Monday, June 12, 2006

It's official: the Japanese are the oddest culture ever.

Treasure hunters attracted to Japan's legendary Holy Grail

The military standard used by 17th century Japanese Christian Amagusa Shiro during a
Christian rebellion against the Shogun is preserved in Kumamoto's Amagusa Kurisuchian
Museum in Hondo, Kumamoto Prefecture.

"This standard is, along with the standard of the Western European crusaders and the flag of
Joan of Arc, regarded as one of the three great flags of Christendom. The Holy Grail is in the
center of the flag, while above it is bread to symbolize the body of Christ. Written on the flag is the Latin acronym INRI (Iesus Nazarenus Indaeorum -- Jesus of Nazareth, King of the Jews)," a Kumamoto historian tells Weekly Playboy, which says that Amagusa Shiro's
decision to use the Holy Grail as his standard entitles him to claim to be the direct descendant of Christ."

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"Christian samurai duped people into believing Shiro was the Second Coming. They told
people he could walk on water from one island to another. They also said that all he needed to do was extend his arm and a dove would fly down and lay an egg in his palm. Breaking the egg open would reveal a Christian scripture. The Christian samurai who organized the Shimabara Rebellion used Shiro by claiming he was the Messiah and getting ordinary folk to join their fight," the historian says. Though Amagusa Shiro was also cut down in the rebellion, he left plenty of mystery in his wake."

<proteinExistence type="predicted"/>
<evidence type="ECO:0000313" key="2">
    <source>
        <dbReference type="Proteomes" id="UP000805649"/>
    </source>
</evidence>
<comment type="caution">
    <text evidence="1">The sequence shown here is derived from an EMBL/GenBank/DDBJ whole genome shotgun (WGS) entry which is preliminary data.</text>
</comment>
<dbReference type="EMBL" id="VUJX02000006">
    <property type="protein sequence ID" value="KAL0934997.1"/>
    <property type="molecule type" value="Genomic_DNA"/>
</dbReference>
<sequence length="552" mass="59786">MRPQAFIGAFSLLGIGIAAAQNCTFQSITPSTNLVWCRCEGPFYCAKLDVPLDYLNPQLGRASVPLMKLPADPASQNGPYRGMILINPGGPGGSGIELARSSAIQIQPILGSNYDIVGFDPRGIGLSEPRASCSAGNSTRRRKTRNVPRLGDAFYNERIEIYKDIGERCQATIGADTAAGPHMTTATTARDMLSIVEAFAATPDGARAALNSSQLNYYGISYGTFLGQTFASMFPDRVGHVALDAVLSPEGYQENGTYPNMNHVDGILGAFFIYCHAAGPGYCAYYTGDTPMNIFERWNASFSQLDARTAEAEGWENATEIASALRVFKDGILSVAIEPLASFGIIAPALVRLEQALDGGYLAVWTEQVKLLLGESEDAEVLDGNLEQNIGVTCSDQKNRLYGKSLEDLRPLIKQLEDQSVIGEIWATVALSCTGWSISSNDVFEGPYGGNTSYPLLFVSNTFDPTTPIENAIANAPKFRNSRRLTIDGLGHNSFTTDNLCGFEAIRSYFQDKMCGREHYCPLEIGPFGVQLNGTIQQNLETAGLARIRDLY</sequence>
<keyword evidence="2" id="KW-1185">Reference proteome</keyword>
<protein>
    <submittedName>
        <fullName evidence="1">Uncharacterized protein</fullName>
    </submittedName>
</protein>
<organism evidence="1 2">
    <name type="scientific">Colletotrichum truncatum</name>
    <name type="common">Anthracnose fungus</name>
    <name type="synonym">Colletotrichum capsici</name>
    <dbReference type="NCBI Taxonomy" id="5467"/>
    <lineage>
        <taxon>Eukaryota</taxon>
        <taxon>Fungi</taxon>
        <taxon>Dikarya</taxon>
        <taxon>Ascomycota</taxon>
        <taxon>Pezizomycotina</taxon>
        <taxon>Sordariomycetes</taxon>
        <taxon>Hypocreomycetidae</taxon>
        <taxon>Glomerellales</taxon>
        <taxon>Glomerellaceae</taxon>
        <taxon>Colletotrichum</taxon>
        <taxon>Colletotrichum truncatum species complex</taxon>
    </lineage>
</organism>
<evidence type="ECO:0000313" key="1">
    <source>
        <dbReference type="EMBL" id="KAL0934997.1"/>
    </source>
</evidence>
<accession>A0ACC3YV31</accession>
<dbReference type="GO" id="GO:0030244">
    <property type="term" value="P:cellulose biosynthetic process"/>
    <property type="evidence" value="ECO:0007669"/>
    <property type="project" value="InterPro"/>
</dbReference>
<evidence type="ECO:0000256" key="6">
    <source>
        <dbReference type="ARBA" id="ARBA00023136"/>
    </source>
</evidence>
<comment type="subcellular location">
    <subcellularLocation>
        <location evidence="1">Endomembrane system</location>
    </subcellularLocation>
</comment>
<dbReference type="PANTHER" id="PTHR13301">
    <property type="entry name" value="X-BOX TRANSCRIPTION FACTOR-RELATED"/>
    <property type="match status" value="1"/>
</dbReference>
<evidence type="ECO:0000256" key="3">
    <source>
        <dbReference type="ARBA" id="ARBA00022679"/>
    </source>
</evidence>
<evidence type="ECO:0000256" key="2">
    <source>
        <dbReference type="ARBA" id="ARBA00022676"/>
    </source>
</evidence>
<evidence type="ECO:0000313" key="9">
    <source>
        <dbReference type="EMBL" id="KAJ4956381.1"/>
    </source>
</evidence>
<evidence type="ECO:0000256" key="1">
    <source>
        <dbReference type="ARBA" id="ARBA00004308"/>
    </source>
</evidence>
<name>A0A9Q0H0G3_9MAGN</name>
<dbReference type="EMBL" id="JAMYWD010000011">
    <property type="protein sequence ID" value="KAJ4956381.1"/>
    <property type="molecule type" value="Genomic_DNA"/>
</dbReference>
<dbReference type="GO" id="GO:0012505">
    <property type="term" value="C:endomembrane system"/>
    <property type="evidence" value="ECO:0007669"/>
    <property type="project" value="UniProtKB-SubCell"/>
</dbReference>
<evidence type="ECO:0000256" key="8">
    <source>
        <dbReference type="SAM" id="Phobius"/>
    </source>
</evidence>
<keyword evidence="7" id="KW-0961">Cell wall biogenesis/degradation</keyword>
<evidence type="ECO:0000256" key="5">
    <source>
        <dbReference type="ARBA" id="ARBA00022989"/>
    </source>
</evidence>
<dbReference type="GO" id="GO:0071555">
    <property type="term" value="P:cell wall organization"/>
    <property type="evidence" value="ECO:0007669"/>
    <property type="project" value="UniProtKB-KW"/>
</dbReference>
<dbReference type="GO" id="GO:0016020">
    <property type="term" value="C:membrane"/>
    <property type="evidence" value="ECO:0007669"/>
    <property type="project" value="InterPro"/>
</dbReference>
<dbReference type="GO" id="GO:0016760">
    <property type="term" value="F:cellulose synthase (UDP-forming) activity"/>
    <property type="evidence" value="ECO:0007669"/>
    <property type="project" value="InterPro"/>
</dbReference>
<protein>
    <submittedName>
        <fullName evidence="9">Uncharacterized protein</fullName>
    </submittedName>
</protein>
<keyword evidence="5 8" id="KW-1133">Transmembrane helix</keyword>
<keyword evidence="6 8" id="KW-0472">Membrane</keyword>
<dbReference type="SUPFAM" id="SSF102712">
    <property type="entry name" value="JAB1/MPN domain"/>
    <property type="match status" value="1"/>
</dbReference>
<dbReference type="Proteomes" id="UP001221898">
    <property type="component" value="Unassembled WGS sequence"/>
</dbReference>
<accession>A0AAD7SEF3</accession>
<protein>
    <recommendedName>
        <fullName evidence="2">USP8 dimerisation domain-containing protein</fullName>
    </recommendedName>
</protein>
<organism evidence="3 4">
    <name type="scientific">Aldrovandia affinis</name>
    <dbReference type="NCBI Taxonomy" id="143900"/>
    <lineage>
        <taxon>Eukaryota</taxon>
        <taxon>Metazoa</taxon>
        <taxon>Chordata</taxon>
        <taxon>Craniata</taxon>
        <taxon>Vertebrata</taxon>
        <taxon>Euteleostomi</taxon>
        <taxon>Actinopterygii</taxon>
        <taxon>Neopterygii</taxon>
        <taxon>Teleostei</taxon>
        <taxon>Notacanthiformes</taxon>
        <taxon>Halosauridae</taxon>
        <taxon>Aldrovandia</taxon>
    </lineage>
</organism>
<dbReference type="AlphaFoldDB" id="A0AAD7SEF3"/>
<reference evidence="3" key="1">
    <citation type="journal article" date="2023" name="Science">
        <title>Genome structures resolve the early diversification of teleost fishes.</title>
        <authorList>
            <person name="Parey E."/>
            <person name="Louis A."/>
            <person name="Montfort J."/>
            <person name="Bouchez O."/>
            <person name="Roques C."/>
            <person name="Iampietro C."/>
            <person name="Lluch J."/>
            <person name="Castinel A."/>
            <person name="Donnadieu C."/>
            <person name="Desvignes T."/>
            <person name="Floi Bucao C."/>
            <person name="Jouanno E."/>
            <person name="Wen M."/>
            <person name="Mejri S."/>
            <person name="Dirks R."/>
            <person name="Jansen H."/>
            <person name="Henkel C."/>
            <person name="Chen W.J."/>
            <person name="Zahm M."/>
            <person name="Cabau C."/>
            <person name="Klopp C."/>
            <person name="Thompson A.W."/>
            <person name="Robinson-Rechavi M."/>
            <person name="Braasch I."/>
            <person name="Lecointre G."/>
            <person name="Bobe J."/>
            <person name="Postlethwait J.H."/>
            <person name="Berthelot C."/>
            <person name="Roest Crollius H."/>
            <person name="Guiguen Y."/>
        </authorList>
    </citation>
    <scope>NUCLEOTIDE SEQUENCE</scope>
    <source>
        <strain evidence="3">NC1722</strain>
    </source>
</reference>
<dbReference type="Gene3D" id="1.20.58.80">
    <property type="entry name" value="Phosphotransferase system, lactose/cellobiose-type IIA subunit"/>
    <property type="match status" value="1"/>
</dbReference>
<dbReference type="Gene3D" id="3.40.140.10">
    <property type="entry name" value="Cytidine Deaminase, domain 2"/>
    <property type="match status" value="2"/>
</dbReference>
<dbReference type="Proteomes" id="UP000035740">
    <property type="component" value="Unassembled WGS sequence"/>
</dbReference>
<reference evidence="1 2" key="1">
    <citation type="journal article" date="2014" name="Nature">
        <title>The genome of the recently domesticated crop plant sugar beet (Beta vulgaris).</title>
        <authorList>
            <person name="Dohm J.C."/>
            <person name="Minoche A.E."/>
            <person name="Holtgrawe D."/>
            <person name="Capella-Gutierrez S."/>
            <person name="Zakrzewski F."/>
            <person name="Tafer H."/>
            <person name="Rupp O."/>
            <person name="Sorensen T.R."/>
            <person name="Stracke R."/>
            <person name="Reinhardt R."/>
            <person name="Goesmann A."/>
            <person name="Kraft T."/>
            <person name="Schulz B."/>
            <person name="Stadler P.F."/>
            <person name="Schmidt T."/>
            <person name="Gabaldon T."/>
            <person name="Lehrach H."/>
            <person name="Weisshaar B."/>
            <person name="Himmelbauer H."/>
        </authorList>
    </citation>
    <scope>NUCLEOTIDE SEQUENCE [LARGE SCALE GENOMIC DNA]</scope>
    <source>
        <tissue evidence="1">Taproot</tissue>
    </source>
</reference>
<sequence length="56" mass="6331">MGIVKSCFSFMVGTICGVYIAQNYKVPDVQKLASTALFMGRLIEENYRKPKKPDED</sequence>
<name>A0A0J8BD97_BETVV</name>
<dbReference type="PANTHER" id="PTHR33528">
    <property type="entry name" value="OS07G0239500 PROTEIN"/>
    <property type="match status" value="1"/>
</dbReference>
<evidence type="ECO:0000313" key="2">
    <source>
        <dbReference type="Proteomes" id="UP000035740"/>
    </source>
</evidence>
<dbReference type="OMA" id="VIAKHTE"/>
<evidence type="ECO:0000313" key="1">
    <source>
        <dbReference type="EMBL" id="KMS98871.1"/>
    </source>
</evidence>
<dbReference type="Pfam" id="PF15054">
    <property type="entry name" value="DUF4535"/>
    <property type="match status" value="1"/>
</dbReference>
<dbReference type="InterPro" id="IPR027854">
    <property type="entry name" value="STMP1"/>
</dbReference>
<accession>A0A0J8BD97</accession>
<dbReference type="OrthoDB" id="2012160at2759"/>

Then, further down, there's this gem from December '03:

Redoubted Rising Son true raider of the lost ark

"Despite being firmly entrenched in the Buddhist and Shinto camps, Japan claims a number of biblical ties, such as being home to one of the lost tribes of Israel and the site of Jesus Christ's grave in a small town in Aomori Prefecture, so the idea of the lost ark being in the Land of the Rising Sun isn't as outlandish as it seems."

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Takane's theory has it that the Gospels say God denoted lions, oxen, eagles and humans as four symbols of His glory, while the mythical creation of Japan outlined in the Kojiki notes that Shikoku, which literally translates as "four countries," was said to have four faces. Tsurugizan, as the most sacred mountain on Shikoku, was thus the logical hiding place for the ark that symbolized God's glory, according to Takane, anyway.

Takane's son, Mitsunori, the head of an academic society devoted to studying Tsurugizan, argues in his book "Alexander the Great Died in Japan," that the Macedonian marvel didn't die in 326 BC as is generally presumed, but instead faked his demise and headed to Japan, where he became the Emperor who founded Shikoku.

Alexander the Emperor ordered Tajima-mori, another legendary figure in the Japanese Creation myth, to Jerusalem. Tajima-mori spent 12 years in Israel, returning to his homeland with the Ark of the Covenant, which he hid in Tsurugizan.

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"Japan is one of the few places throughout the world where shrines are carried around in public and some say the practice came from having seen the Jews carrying the ark with them on their Exodus from slavery in Egypt. Giving the Japanese propensity for adaptation, some say the theory has plenty of plausibility."

I love the Japanese. They're so adorable. Even if they are, like I said, the oddest culture around.


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